How to run a successful analytics rollout

Healthcare executives across the industry are citing value-based care and health equity as two of their top priorities in 2024. To execute successfully on these goals, health plans and care providers must be prepared with interconnected data and powerful analytics capabilities. If you’re considering implementing a new or improved analytics platform in the new year, this blog post is for you. Explore three key objectives and accompanying strategies to make sure your analytics rollout is as straightforward and seamless as possible.

Objective #1: Make a good first impression

  • Strategy: Be proactive in sharing information about the new or improved analytics capabilities that are being introduced—including what value is anticipated for each team or role, the timeline you’re working with, and what the organization hopes to gain from this investment.
  • Strategy: Work closely with potential users to get an understanding of their roles, the tasks they are performing, and the questions they are asking. Consider developing role-based best practices for data utilization.
  • Strategy: Build a resource hub that includes tips for getting started, how-to guides for reporting, site maps to different types of data, and anything else that would be relevant or meaningful to your user base.

Objective #2: Keep engagement high

  • Strategy: Establish experienced or super users who can act as advisors to newer users. The options here are vast; you could hold regular collaboration hours, scheduled teaching sessions, an asynchronous Q&A channel, or another mode of interaction that works for your organization.
  • Strategy: Provide opportunities for advancement and additional training. Some users will be satisfied using basic analytics to accomplish their daily tasks. Others, however, may be interested in developing their skillset further and digging deeper into the data. Ensure these interests are noticed and attended to! This keeps engagement high AND ensures a greater ROI from your analytics platform.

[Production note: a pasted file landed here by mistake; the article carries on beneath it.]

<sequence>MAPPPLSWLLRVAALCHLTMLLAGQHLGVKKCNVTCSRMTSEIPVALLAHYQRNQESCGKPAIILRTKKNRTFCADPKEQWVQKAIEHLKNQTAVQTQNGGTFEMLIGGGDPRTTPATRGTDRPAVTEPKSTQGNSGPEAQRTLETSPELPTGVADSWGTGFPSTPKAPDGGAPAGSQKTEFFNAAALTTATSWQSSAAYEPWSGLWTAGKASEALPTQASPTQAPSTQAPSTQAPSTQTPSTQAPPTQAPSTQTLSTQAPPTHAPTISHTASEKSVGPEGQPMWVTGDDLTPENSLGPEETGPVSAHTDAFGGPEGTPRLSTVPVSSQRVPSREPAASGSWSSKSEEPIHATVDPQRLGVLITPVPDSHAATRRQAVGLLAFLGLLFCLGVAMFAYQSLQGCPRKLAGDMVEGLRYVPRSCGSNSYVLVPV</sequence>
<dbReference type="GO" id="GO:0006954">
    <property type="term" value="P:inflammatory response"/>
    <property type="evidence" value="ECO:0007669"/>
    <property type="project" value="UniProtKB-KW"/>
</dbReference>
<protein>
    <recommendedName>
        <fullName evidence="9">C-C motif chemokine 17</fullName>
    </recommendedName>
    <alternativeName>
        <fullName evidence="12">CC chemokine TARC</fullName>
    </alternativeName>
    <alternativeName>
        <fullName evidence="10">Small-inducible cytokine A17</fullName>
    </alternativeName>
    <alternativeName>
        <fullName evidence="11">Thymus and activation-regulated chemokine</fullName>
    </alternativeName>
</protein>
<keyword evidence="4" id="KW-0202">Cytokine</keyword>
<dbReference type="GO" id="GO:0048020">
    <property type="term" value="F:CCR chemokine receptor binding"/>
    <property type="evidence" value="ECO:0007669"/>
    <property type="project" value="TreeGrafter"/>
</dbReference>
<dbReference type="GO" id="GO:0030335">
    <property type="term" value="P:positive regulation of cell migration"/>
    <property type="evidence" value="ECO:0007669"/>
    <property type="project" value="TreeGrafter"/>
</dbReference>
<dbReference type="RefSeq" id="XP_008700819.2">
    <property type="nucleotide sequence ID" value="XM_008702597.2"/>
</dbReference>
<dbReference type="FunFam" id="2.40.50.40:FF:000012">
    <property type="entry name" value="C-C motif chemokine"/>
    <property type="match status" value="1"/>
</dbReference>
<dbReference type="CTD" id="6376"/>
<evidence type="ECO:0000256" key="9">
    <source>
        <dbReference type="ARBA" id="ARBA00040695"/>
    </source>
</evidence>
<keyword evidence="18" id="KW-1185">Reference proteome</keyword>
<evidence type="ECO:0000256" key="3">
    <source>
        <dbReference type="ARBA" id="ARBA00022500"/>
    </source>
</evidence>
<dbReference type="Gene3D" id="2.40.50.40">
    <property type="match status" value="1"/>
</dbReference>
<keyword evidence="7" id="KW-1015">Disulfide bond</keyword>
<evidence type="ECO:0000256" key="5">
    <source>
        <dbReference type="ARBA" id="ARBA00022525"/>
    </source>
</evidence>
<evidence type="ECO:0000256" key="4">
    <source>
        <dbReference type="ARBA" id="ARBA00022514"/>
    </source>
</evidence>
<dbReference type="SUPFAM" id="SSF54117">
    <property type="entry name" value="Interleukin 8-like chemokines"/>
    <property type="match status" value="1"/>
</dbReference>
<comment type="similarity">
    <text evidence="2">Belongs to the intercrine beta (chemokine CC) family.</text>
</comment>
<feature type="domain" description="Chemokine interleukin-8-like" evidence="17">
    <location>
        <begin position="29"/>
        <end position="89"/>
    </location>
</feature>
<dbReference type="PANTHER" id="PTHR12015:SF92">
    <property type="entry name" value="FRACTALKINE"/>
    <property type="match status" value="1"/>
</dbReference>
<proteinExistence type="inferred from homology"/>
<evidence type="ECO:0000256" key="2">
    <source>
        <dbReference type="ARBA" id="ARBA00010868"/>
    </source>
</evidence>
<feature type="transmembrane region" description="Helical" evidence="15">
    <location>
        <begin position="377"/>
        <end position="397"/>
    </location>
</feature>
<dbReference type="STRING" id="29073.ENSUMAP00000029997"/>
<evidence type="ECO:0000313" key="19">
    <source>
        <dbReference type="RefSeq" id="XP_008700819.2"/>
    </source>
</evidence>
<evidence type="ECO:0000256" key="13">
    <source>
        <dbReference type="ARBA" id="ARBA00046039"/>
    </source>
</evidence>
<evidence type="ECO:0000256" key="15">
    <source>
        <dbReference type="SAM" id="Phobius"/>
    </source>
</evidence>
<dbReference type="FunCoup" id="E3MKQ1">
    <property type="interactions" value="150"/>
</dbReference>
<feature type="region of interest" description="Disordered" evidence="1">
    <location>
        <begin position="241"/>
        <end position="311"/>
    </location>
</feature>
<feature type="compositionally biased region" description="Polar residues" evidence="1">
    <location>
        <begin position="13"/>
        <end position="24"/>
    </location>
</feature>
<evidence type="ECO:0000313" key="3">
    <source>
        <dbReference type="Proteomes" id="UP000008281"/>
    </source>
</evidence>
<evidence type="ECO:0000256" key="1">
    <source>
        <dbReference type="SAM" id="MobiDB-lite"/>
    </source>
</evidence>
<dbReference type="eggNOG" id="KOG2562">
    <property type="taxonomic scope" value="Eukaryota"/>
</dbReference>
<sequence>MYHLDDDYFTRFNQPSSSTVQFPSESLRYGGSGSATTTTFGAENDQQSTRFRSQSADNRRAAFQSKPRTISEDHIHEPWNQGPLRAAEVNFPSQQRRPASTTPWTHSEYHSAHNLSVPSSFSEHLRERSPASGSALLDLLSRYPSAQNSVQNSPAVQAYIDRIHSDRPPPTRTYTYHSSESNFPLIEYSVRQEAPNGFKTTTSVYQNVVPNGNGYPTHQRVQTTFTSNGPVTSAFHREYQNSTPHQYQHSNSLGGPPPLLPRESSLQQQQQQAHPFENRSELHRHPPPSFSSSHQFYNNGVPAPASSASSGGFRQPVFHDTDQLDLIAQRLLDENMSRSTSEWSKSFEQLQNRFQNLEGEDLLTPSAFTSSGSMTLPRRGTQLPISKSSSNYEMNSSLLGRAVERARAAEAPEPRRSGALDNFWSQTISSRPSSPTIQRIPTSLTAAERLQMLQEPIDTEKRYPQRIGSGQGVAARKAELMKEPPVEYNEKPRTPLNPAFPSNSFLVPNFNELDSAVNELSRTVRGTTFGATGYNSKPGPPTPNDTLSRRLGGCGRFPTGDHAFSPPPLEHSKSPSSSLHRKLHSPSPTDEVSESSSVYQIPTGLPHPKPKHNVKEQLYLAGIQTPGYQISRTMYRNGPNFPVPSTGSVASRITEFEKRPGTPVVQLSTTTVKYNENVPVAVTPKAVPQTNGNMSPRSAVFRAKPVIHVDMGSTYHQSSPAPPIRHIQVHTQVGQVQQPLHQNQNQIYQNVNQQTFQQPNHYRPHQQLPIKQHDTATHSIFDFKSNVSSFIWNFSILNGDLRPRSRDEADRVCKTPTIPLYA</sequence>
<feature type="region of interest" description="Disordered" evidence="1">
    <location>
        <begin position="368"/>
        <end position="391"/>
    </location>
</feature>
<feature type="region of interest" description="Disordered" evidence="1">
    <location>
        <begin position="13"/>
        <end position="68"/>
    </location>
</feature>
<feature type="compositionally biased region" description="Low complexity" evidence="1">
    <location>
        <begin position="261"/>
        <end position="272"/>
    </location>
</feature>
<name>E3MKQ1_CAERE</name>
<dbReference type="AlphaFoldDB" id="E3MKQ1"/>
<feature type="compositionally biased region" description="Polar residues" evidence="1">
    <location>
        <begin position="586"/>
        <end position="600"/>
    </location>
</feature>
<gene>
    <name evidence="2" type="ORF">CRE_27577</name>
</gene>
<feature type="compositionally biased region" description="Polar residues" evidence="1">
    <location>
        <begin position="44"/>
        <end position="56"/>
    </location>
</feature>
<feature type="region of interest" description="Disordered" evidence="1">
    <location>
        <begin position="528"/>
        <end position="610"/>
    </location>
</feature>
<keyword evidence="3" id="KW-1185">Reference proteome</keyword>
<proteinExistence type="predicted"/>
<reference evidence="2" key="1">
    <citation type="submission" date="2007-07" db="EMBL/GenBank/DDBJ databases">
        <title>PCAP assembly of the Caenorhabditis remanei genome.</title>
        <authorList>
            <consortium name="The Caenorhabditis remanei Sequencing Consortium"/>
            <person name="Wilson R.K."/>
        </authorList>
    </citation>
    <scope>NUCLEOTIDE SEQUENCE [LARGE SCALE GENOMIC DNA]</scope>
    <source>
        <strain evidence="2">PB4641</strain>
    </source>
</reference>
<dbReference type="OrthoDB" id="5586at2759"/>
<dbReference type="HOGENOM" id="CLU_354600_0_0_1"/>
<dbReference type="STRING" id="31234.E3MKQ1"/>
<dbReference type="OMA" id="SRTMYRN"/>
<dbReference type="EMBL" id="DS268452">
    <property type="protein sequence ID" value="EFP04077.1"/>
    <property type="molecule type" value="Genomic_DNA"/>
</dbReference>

• Strategy: Proactively solicit feedback from users and managers on both the platform and the rollout progress. Are they satisfied with the resources available? What features might they need to perform their roles more effectively?

Objective #3: Achieve sustainability

  • Strategy: After the initial implementation is complete, stay on top of the numbers! Assess user behaviors and utilization statistics to understand what features are most used, who is getting the most from the platform, and what important capabilities might be underutilized.
  • Strategy: Keep a strong relationship with your platform vendor (perhaps MedeAnalytics?) to stay informed on important software updates, take advantage of technology enhancements, troubleshoot user challenges, learn best practices, and explore opportunities to gain greater ROI.
  • Strategy: Conduct a regular review of your tech stack to ensure you’re running on the best combination of tools and resources. Along with general performance metrics, assess technology for alignment with organizational goals. Is your analytics platform getting you closer to reaching key metrics? Are your technologies working together or operating in siloes? Are you considering how to incorporate emerging technologies like AI-assisted analytics capabilities into your analytics solution?

Have other objectives for your analytics rollout that we didn’t cover here? Our team of industry and topic experts would love to understand what you’re shooting for and how we can help you get there with focused collaboration and best-in-class tools. Start the conversation.

Mike Doeff

Mike Doeff is senior director of Product Management for the MedeWorks platform at MedeAnalytics. He's led this team for over 10 years and prior to this role, Mike built data driven applications at enterprise SaaS companies. In his role on the MedeWorks team, Mike has played an instrumental role in advancing MedeAnalytics from retrospective reporting to the current focus on actionable insights. Mike is dedicated to developing systems that not only possess robust capabilities but also maintain simplicity and ease of use. He believes that the key to impactful analytics lies in user interfaces that are both intuitive and powerful.

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